Heart-stop Northallerton rugby player on the mend
8:30am Tuesday 1st May 2012
A TEENAGE rugby player whose heart stopped for several minutes after sustaining a freak injury during a match is back on his feet and hopes to play again next season.
The family of Sam Windross said he was responding well to treatment in hospital following the life-threatening incident while playing for Northallerton Rugby Club on Saturday, April 21.
His sister, Georgia, said the former pupil of Bootham School, in York, had received many messages of support from friends after his heart stopped due to a pressure point being accidentally struck during a tackle.
The Yorkshire Division Three game against Halifax Vandals, in West Yorkshire, was abandoned as a medical student in the Northallerton team, along with a theatre matron and an ambulance responder who were watching the match, tried to resuscitate him.
It is understood the injury Mr Windross, of Brompton, near Northallerton, received had similar effects to an infamous martial arts blow to the heart, which has been banned owing to its deadly potential.
Percy Barraclough, the club’s secretary, said news of the winger’s steady, but remarkable recovery in Huddersfield General Infirmary’s intensive care unit had been a huge relief to everyone connected with the North Yorkshire and Halifax clubs.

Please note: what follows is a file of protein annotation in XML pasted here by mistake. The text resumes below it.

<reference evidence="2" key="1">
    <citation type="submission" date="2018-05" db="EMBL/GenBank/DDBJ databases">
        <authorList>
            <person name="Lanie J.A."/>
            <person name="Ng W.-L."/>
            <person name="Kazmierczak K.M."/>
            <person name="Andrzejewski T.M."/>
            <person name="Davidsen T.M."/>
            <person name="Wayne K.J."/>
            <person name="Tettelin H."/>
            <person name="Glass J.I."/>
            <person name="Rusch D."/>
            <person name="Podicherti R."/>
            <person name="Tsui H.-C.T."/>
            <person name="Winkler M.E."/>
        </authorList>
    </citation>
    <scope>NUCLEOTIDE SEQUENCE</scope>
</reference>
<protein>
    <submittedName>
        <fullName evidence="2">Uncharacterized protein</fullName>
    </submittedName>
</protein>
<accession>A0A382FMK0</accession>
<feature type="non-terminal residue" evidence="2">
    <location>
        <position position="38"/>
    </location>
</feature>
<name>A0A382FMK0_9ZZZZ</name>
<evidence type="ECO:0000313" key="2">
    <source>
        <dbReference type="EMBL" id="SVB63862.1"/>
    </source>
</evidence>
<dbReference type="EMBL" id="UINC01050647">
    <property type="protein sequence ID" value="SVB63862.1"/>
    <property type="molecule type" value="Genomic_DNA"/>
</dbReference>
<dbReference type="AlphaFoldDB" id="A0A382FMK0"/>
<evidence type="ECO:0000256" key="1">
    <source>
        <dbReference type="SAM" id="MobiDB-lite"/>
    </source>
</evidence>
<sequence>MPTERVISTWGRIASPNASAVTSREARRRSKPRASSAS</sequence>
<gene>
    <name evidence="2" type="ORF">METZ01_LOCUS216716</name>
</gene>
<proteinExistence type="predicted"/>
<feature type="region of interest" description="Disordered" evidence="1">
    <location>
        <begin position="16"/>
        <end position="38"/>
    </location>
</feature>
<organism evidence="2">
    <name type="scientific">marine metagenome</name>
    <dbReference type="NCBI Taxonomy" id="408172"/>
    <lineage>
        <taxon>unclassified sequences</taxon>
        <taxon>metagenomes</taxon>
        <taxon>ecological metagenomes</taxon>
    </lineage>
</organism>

He said: “The reason Sam was able to get up and run after whatever it was that struck his heart during the tackle was due to adrenaline.
“If he had been walking along in the street he would not have got up.
“There are still issues with his recovery. It will be slow as his heart stopped for quite a number of minutes.”
Mr Windross, 19, who works as a gamekeeper for North York Moors-based country pursuits firm Rievaulx Sporting Ltd, will continue to receive treatment, including physiotherapy, at the hospital’s coronary care unit until he is strong enough to be transferred to The James Cook University Hospital, in Middlesbrough.
As his kit was cut off after he was critically injured, he has asked his family to get a replacement kit ready for him for next season.
Mr Barraclough said: “We all went through the same emotions that what happened to Sam might have been something specifically to do with rugby, but it was an unusual set of circumstances that could affect anyone.”